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Authors: Bing Liu et al. Link to paper: https://www.medrxiv.org/content/10.1101/2020.03.26.20044768v1.full.pdf

Journal/ Pre-Print: medrxiv

Key Words: COVID-19, persistent SARS-CoV-2, lymphocytes, clinical practice.

RESEARCH HIGHLIGHTS 

1. Non-severe COVID-19 patients (mild and moderate) have dysregulated immune system (lymphocytopenia) at disease onset.

2. Persistent SARS-CoV2 presence (viral RNA detection for more than 20 days) in non-severe recovered COVID-19 patients is associated with reduced numbers of B and T cells.

3. “Abnormalities” in adaptive immune cells (frequencies) but not clinical symptoms and laboratory indicators, were associated with SARS-CoV2 viral RNA detection in non-severe COVID-19 patients.

SUMMARY 

The detection of SARS-CoV2 RNA has several limitations leading to asymptomatic patients discharge who were positively tested for SARS-CoV2 RNA weeks later. In this paper, the authors suggest that assessing the relative frequency of immune cells (especially adaptive immune cells) might be a better or at least a relevant complementary readout for discharge management of non-severe COVID-19 patients.

IMPACT FOR SARS-COV2/COVID19 RESEARCH EFFORTS

Evaluate a potential outcome in discharge management for COVID-19 patients

STUDY TYPE

· Clinical Cohort study – retrospective study.

STRENGTHS AND LIMITATIONS OF THE PAPER

Novelty: They suggest another parameter than viral RNA detection that has technical limitations, to distinguish false-negative recovered patients (still carrying the virus) to the fully recovered negatively tested patients. First analysis of non-severe patients.

Standing in the field: The idea that lymphocyte counts correlates with disease development has been proposed by many researchers. First time analysis of this landscape in non-severe patients, as a clinical management tool.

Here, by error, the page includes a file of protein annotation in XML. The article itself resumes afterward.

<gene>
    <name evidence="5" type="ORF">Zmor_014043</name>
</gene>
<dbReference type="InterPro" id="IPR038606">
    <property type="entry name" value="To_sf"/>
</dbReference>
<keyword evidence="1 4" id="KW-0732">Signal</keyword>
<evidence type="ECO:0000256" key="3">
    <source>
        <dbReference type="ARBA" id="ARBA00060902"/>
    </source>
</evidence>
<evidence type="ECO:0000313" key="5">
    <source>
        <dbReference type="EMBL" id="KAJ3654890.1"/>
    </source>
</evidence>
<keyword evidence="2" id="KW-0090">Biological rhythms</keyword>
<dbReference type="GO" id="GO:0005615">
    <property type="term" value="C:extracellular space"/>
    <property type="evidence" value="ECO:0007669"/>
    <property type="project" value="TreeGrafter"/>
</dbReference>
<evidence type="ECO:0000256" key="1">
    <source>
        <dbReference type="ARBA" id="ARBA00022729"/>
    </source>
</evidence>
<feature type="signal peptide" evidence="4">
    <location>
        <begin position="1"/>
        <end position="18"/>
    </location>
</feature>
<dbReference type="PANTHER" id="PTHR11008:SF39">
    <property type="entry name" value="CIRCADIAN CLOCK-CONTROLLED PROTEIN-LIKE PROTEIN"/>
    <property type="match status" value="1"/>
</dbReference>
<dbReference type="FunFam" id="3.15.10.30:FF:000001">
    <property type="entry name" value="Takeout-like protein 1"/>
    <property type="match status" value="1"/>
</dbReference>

Appropriate statistics: Yes, the study design is pretty robust as they age- and sex-matched patients to healthy donors.

Viral model used: Community-infected COVID-19 patients from Wuhan hospital.

Translatability: In principle , lymphocyte counts could provide an additional blood marker to indicate persistence of infection despite recovery from disease. However, it would be necessary to perform a prospective randomized multicentre study (with a bigger sample size) to confirm this.

Main limitations:

- The use of “dysregulated” immune response, is somewhat misleading. Since the patients recovered their immune system is clearly functional and is fighting the disease. The low cell numbers at the onset of the disease could be a mere indication of recruitment to the site of infection and draining lymph nodes.

- They did not show the methods and the FACS gating strategy

- They mention themselves other limitations:

o Study made in a single hospital – selection bias

o Small sample size (N=37; + controls)

o Did not have laboratory results and lymphocyte measurement at disease onset- need of baseline reference (they used other patients for that). Thus, the extent to which viral infection has modulated lymphocyte counts in individual patients is unclear.

o Did not perform quantitative viral RNA detection and isolation of live virus (limited resources and not practical for clinical decision making).